May 7, 1982 -- More than two years after signing a "memorandum of agreement" to move his team from Oakland to Los Angeles, Raiders owner Al Davis won an antitrust lawsuit against the NFL, clearing the way for the team's relocation. An all-woman jury needed just five hours to make its decision. Davis was later awarded $35 million in damages and received $18 million in a settlement.
Davis sought to leave Oakland after city officials refused to make improvements to Oakland-Alameda Coliseum, mainly the addition of luxury boxes. League owners had voted 22-0 against the move, with five owners abstaining.
"Sure, I expected the Oakland fans to get angry at me," Davis said. "But I don't remember any of them parading on the Oakland Coliseum, saying 'Give him what he wants.' In their mind, it's their team. In my mind, it's not."
Davis moved the Raiders to the Los Angeles Coliseum, vacated by the Rams after the 1979 season, later in 1982 and they stayed there through the 1994 season. Then they returned to Oakland.
Odds 'N' EndsDavis and his wife Carol have one son, Mark.
Davis was voted the most popular boy in his graduating class at Erasmus Hall High School in Brooklyn, N.Y.
After Davis graduated from Syracuse, his mother offered to buy him a minor
league baseball team, but Davis was eager to get started in coaching.
A student of military history, one of Davis' favorite sayings is "Let's go
At The Citadel, Davis became one of the first offensive coaches to use "race
horse" football, an early version of the no-huddle offense.
With the Chargers, Davis signed Lance Alworth under the goal post after his last college game.
While the Raiders finished second in the West twice in Davis' three years as coach, they never got into the playoffs as only the division champion advanced to the postseason.
Davis' 23 victories as head coach are the sixth most in Raiders history.
After starting quarterback Steve Beuerlein held out for more money in 1990,
Davis demoted him and didn't dress him on game days.
After the Raiders won Super Bowl XV in 1981, Davis had a plan in place for his
players to seize Commissioner Pete Rozelle and remove him from the locker
room on national television. Davis never gave the green light to go ahead.
Davis designed such extravagant rings celebrating the team's victory in Super Bowl XV, that the NFL, which previously paid for the rings, set a maximum amount it would pay for future Super Bowl rings.
Davis believes strongly in loyalty. When the Raiders won Super Bowl XVIII in 1984, seven former Raiders were either coaches or scouts.
In 1987, Davis signed a stadium agreement with Irwindale, Calif., and pocked a non-refundable $10 million. The deal disintegrated two years later over financial and site concerns.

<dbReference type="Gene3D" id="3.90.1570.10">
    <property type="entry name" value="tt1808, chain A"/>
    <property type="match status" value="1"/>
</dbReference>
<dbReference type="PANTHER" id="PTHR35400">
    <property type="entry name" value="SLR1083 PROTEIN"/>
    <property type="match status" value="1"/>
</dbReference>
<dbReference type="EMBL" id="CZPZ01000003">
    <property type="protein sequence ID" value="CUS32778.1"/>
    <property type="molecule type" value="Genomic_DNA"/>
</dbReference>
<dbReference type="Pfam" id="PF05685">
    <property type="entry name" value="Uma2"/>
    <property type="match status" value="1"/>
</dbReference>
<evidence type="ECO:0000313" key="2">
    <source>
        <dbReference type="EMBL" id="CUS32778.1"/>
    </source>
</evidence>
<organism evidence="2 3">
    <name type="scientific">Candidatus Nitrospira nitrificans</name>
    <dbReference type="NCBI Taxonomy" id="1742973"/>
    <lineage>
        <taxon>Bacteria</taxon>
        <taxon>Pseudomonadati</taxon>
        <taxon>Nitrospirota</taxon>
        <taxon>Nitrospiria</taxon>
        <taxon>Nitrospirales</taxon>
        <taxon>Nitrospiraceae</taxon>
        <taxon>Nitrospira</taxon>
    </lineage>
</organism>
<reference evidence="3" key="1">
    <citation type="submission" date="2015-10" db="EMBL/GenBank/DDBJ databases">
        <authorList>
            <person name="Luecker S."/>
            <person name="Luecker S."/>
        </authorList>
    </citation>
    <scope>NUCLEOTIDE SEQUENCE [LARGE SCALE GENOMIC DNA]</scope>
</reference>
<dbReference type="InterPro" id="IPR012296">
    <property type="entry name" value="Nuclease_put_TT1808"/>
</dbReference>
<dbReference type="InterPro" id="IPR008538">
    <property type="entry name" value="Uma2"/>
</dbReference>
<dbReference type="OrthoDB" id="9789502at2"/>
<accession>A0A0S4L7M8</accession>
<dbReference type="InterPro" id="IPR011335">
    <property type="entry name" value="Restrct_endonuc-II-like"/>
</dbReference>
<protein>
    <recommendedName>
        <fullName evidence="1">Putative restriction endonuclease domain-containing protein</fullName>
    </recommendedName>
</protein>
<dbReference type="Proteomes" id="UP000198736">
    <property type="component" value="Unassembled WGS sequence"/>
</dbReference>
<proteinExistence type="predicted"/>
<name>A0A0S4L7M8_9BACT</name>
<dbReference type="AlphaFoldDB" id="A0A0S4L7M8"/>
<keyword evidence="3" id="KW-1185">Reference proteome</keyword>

Davis flirted with the idea of moving the Raiders to Sacramento in 1990, but later signed a lease extension in Los Angeles.
He has been selected a record eight times to present Hall of Fame inductees:
Alworth, Jim Otto, George Blanda, Willie Brown, Gene Upshaw, Fred Biletnikoff, Art Shell and Ted Hendricks.
Davis was presented into the Pro Football Hall of Fame in 1992 by former Raiders coach John Madden.
Davis was the fourth Jewish-American inducted into the football shrine, joining Sid Luckman, Sid Gillman and Ron Mix.
When a vote of league owners was held in 1995 on the Raiders' proposed move
from Los Angeles to Oakland, Davis abstained from voting. The move was approved by one vote.
In 2001, Davis lost a $1.2 billion lawsuit that claimed the NFL sabotaged a deal for a new stadium in Hollywood Park and forced the team to leave Los Angeles.
But in September 2002, a LA Superior Court judge ordered a new trial, citing jury misconduct.
The only non-strike year under Davis in which the Raiders won fewer than seven games was 1997, when the team finished 4-12.
In Davis' 39 seasons with the Raiders, through 2001, they made the playoffs 20 times.
Monday, September 23
Judge orders new trial due to jury misconduct
LOS ANGELES -- Citing jury misconduct, a Los Angeles Superior Court judge on Monday ordered a new trial in the Oakland Raiders' $1.2 billion conspiracy lawsuit against the National Football League.
In a 9-3 vote last year, a Superior Court jury rejected the Raiders' claims that the NFL sabotaged the team's plans to build a new stadium in the Los Angeles area and that the team still owned the NFL rights to the Los Angeles market.
The Raiders moved back to Oakland from Los Angeles in 1995 -- 13 years after they moved south.
The misconduct allegation was raised after five jurors in last year's six-week trial said they overheard one member of the panel say he hated the Raiders and team owner Al Davis and would never vote in their favor, Raiders attorney Larry Feldman said.
The ruling calling for a new trial was made by Los Angeles Superior Court Judge Richard C. Hubbell, who heard the first trial.
"The Raiders are elated with the court's decision and look forward to having an opportunity to try their case to a fair and impartial jury,'' Feldman said. "The Raiders have always believed that they would be playing football games at a state-of-the-art stadium at Hollywood Park today if it were not for the NFL's interference with their negotiations.''
Feldman said a new trial date would be set Dec. 3.
Feldman said the complaint was significant because the jury favored the NFL by a 9-3 vote. One additional vote for the Raiders would have resulted in a hung jury.
"We're disappointed. We will review the decision with our attorneys,'' NFL spokesman Greg Aiello said from his New York City home.
"We believe this is the right decision, a just decision,'' Raiders chief executive Amy Trask said from her office in Oakland. "The NFL celebrated too soon.''